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Protecting doors and windows during a typhoon is crucial

Community Bulletin
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(FEMA) — The Federal Emergency Management Agency’s in partnership with the Commonwealth of the Northern Marianas is working to get homeowners back into their homes by helping them rebuild stronger and more resilient through FEMA’s Permanent Housing Construction or PHC Program.

The CNMI is no stranger to super typhoons. One must take several measures, trimming tree limbs, stocking pantries, fueling generators, and boarding windows to minimize a typhoon’s potential aftermath.

Aside from taking action to protect your home during a typhoon, such as duct taping and nailing plywood across your windows and doors, advances in technology and manufacturing have paved the way for a more effective and efficient approach to keeping your home safe during typhoons.

Your home’s entry points, its windows and doors, are the most vulnerable during a typhoon and the key to keeping your roof intact and preventing total mayhem to your home. Protecting those entry points can drastically mitigate damages caused by typhoons, if doors and windows are manufactured and installed to code. Doors, windows, and storm shutters protect more than just your home, they also keep your family and personal property safe and dry.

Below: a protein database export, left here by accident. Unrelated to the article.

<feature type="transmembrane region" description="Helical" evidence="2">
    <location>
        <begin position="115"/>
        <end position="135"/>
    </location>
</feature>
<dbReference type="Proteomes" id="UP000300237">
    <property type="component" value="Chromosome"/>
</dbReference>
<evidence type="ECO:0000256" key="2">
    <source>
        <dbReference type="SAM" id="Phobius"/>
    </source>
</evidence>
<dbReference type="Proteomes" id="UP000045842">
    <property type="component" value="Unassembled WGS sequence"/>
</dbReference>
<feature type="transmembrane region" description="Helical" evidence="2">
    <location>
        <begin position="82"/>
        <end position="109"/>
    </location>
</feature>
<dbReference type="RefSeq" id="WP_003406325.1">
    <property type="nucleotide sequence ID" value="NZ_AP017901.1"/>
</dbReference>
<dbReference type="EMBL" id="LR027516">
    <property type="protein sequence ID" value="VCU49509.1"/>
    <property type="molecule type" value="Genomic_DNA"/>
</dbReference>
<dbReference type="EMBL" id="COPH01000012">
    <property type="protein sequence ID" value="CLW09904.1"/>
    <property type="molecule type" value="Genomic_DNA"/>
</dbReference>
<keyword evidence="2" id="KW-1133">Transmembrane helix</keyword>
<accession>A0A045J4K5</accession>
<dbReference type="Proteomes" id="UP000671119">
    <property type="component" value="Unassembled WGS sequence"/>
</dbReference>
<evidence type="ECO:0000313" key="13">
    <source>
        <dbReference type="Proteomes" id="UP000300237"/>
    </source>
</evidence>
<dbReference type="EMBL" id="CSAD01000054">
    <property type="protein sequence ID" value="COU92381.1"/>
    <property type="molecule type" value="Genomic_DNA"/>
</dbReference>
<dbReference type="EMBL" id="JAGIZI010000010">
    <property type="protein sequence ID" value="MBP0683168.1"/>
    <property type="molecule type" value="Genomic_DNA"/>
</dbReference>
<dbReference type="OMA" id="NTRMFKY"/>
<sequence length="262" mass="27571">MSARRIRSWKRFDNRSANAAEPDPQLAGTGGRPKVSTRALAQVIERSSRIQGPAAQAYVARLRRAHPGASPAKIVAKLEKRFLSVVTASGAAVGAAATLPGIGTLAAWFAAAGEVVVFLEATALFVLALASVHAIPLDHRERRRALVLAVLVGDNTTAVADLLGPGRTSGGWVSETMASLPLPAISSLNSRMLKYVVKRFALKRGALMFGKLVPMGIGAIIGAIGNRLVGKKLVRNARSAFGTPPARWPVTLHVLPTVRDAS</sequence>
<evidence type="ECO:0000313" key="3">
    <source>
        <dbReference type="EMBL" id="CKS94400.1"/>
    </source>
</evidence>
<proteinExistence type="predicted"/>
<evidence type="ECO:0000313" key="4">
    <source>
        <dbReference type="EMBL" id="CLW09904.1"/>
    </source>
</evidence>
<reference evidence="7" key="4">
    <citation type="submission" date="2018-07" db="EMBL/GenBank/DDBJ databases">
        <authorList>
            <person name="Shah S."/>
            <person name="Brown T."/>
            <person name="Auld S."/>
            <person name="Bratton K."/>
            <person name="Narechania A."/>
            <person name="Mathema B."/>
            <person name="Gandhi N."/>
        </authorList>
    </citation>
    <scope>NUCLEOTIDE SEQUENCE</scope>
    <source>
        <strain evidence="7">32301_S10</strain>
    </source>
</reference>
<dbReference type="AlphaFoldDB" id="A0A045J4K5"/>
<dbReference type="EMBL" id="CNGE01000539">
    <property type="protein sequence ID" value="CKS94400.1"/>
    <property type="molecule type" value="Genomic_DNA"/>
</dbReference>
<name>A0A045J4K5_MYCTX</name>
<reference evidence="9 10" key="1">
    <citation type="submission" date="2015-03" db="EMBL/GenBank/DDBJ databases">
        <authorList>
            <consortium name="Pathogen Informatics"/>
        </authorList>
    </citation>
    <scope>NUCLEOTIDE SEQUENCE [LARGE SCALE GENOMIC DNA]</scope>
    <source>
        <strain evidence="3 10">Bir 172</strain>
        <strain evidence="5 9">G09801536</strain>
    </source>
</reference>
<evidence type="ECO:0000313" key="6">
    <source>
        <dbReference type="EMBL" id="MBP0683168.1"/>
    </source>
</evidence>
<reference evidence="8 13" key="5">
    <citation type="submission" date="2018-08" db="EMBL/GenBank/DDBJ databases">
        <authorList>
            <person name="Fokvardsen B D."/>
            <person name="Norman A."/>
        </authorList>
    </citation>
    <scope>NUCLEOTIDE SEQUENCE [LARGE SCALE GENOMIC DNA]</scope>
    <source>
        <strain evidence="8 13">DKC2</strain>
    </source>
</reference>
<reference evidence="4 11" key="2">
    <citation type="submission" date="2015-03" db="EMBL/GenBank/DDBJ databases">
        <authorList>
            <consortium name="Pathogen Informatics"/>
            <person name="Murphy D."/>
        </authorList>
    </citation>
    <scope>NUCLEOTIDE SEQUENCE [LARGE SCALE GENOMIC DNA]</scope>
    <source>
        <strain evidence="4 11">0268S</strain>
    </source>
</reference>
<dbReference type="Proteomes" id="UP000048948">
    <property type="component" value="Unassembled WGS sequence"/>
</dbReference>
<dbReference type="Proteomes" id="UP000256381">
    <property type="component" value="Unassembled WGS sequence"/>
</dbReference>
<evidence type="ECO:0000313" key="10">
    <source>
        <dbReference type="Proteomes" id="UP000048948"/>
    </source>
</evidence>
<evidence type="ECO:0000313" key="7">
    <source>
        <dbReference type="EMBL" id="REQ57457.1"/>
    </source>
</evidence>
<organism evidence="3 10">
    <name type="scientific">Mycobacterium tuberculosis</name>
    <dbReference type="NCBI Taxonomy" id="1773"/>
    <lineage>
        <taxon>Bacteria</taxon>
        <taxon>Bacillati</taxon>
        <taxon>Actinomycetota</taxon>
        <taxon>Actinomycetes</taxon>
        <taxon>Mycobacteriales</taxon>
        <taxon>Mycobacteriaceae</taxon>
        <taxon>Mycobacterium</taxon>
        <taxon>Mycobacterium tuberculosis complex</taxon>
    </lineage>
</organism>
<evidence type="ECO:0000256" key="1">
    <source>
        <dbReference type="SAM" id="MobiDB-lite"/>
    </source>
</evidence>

Once one window or door breaks, your roof becomes more likely to blow off due to the pressurized winds entering your home. This happens because a break in the door or window can cause a dramatic change in pressure inside the home. It’s vital to use stronger glass and better hardware to prevent windows from shattering and doors from breaking or flying open. The idea behind storm shutters is to avoid that initial entry break by protecting those barriers from winds and debris minimizing the post typhoon damage.

FEMA’s PHC Program is repairing and rebuilding homes that are in kind to codes and standards with mitigation included to ensure resiliency. PHC repaired roofs are evaluated and designed by an engineering firm to withstand 195 mph wind speeds and we’re replacing eligible homes with properly rated doors, shutters, and windows.

So, if you’re looking to make your home more typhoon-resistant, consider these mitigation measures when rebuilding, we are.

We want to encourage homeowners who are participating in the PHC program to stay in the program. Currently, we have a total of 321 homeowners participating in PHC Program, 190 for New Construction and 131 for Repair. Survivors who were initially eligible for PHC but opted out of the program can opt-in to the program later but would be required to return any FEMA disaster repair assistance money they have received in full as well as not have taken a Small Business Administration loan disbursement for real property loss.

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